Searching REVIEW

Searching REVIEW

0 comments 📅26 August 2018, 12:10


: 31 August 2018
Cert: 12A
Running time: 102 minutes
Director: Aneesh Chaganty
Starring: John Cho, Debra Messing, Michelle La, Sara Sohn, Joseph Lee

There are numerous missing person films out there, be they award-worthy dramas (Gone Baby Gone, Prisoners), action thrillers (Breakdown, Taken) or just plain Hitchcock (The Lady Vanishes). Searching is director Aneesh Chaganty’s first feature film (co-written with Sev Ohanian) and is distinctive in that it’s told via laptops, phones, tablets and CCTV.

With Facebook having been in the headlines over the last few months as social media users question the data that’s being collected on them, Searching feels somewhat timely. The irony here is that it’s a film where a missing person’s digital footprint just might help in finding her.

David Kim (John Cho) does not know where his 16-year-old daughter Margot (Michelle La) is. He probably hasn’t seen any of the aforementioned missing person films either. He calls the police and has Detective Rosemary Vick (Debra Messing) assigned to the case. 37 hours later, and with no leads, David takes it upon himself to do his own investigation and fires up his daughter’s laptop, looking for clues on her social media pages, photos, conversations and videos. Why didn’t she mention that she cancelled her piano lessons? Why did she lie about her study group? Has she run away? Was she abducted? Was she catfished?

Since winning the Audience Award Next at the Sundance Film Festival this year (where Sony paid for the rights to distribute), Searching has slowly been accumulating some positive buzz during its festival run. Produced by Timur Bekmambetov (of Night Watch, Day Watch and Wanted), he’s fully behind making films that unravel via a computer screen, having directed one himself (the soon to be released Profile). He also produced the supernatural horror film Unfriended, one of the first films which showed that it’s possible to tell a story that plays out on a computer screen (it also saw a sequel released earlier this year). Searching proves that it’s possible to tell a good one.

Unfriended dealt with characters that were unlikeable (they all did a bad thing) and used the supernatural as an excuse to get away with the ludicrous, such as a guy sticking his hand inside a blender. Searching is grounded more in modern day reality with a family relationship and the (mis)use of technology adding a refreshing spin on the missing person scenario. It also amps up the emotions straight away, opening with a series of videos of David, his wife Pam (Sara Sohn) and their daughter Margot, leading to Pam passing away from cancer.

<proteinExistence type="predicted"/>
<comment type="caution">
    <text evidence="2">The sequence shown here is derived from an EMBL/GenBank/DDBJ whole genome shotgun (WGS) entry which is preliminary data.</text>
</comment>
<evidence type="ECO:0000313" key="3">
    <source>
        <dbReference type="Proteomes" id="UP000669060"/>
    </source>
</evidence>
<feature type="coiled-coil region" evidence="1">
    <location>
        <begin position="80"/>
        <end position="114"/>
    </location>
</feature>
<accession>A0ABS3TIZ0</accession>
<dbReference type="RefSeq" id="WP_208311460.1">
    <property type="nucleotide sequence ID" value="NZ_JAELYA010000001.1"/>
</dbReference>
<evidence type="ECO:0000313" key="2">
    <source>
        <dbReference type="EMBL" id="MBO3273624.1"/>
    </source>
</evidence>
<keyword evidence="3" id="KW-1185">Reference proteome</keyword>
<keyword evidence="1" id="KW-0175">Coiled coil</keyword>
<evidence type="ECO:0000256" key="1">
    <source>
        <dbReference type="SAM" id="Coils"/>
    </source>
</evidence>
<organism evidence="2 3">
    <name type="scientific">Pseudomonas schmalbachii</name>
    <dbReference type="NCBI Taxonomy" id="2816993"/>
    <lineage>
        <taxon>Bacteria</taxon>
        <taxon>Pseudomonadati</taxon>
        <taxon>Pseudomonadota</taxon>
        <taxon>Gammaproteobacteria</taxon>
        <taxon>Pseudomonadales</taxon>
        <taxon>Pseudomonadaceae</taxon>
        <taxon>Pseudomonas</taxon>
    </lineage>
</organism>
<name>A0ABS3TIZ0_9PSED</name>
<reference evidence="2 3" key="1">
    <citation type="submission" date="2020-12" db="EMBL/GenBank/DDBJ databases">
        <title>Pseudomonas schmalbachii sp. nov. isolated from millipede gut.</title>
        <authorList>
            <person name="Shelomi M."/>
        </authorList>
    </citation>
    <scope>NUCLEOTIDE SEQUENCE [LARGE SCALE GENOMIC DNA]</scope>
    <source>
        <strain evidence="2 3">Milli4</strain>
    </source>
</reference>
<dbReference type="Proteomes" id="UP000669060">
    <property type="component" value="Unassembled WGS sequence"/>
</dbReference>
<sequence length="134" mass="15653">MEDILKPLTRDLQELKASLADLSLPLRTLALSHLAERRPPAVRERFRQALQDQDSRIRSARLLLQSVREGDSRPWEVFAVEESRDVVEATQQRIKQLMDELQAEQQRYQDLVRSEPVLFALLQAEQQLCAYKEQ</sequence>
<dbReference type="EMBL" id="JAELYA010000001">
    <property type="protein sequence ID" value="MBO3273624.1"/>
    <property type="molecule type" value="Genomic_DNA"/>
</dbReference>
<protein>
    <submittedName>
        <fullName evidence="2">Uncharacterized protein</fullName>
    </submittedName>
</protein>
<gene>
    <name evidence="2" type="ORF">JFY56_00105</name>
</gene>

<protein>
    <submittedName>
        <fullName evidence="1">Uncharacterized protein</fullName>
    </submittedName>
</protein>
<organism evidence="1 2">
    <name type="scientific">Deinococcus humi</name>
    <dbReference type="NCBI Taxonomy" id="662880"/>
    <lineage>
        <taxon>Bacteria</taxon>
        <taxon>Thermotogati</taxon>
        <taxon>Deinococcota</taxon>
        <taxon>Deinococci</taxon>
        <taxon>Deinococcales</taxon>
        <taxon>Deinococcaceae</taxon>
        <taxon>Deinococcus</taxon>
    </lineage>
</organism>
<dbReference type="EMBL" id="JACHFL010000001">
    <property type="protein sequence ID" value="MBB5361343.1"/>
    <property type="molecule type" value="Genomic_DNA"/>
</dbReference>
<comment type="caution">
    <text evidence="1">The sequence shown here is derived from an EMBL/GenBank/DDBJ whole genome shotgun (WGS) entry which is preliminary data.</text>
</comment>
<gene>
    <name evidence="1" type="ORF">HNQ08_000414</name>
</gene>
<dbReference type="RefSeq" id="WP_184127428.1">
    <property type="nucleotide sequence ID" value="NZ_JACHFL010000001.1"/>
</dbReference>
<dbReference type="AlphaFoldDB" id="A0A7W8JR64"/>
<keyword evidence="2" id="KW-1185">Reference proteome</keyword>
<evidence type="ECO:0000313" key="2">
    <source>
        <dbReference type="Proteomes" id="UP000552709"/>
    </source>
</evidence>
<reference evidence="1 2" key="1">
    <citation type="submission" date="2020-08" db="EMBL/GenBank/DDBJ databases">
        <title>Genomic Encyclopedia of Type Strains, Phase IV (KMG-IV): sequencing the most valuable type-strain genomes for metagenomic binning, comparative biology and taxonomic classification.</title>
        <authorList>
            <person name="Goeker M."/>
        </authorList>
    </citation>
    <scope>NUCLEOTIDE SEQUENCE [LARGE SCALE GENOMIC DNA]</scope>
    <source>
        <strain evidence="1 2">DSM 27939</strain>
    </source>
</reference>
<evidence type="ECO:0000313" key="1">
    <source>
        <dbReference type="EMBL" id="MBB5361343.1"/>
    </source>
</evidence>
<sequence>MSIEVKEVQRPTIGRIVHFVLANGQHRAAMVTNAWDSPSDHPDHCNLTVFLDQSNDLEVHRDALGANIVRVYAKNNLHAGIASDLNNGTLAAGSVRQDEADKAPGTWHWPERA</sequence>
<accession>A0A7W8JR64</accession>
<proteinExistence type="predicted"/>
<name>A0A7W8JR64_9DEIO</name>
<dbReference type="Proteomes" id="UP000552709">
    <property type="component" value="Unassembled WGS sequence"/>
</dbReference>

By telling the story mostly via a computer screen, the film gains marks by taking minor but convincing efforts to be believable, be it a few typo errors, or Norton AntiVirus letting you know that it needs to be updated. It even takes the time to show how David gains access to his daughter’s e-mail and Facebook account, a boring yet necessary plot element when it comes to explaining the use of verification codes. The more eagle-eyed will notice little clues, such as the names of certain documents, text messages, photos and usernames, things which are not focused upon but make for hidden additions lingering in the background.

There are a few things that seem a little off. While it gains kudos for showing that David and Pam began storing their videos and photos on a computer using Windows XP, it’s a little far-fetched to believe that they were still using it (without problems) all the way up to 2015. Plus there’s the parent out of touch when it comes to social media websites, as David asks, “What’s Tumblr?” (so we’re supposed to believe that David knows how to FaceTime, and is aware of Facebook and Instagram, but not Tumblr? Either that or Chaganty is merely having a dig at Tumblr).

With computer screens as our gateway, it does hamper Searching with a few limitations. In particular, the actors often have to act to screens rather than physically face-to-face. It also says a lot that those few face-to-face moments make for highlights. The film is essentially carried by John Cho (who is also a co-producer) as we follow his search. There are the obligatory shots of him just sat there looking sad and weary, but he excels as he reacts to certain leads and clues (probably the only time where we’ll see a character lose his shit after finding a Poké Ball). As the story of his missing daughter becomes a news item, David even takes the time to look at the online reaction as he sees #FindMargot start trending. Someone also offers the possibility that #DadDidIt, and there’s even a reference to Gone Girl.

While social media sites proclaim to keep us connected, Chaganty presents them as a double-edged sword. They prove to be an invaluable source of information for David, but his discoveries later cause him to confess to Detective Vick, “I didn’t know her… I didn’t know my daughter.” Given the people involved in Margot’s life, the film goes down multiple avenues when it comes to telling the story of her disappearance. Each one could be taken to its logical conclusion and would make for a satisfactory film. But Chaganty goes one step further and delivers a payoff that you will not see coming.

Searching tells a familiar story, but Chaganty tells it in a unique way. One could argue that it does not look cinematic, but it hooks you in with an emotional opener and throws multiple clues that actually manages to keep it exciting as you find yourself second guessing just how it’s all going to end.

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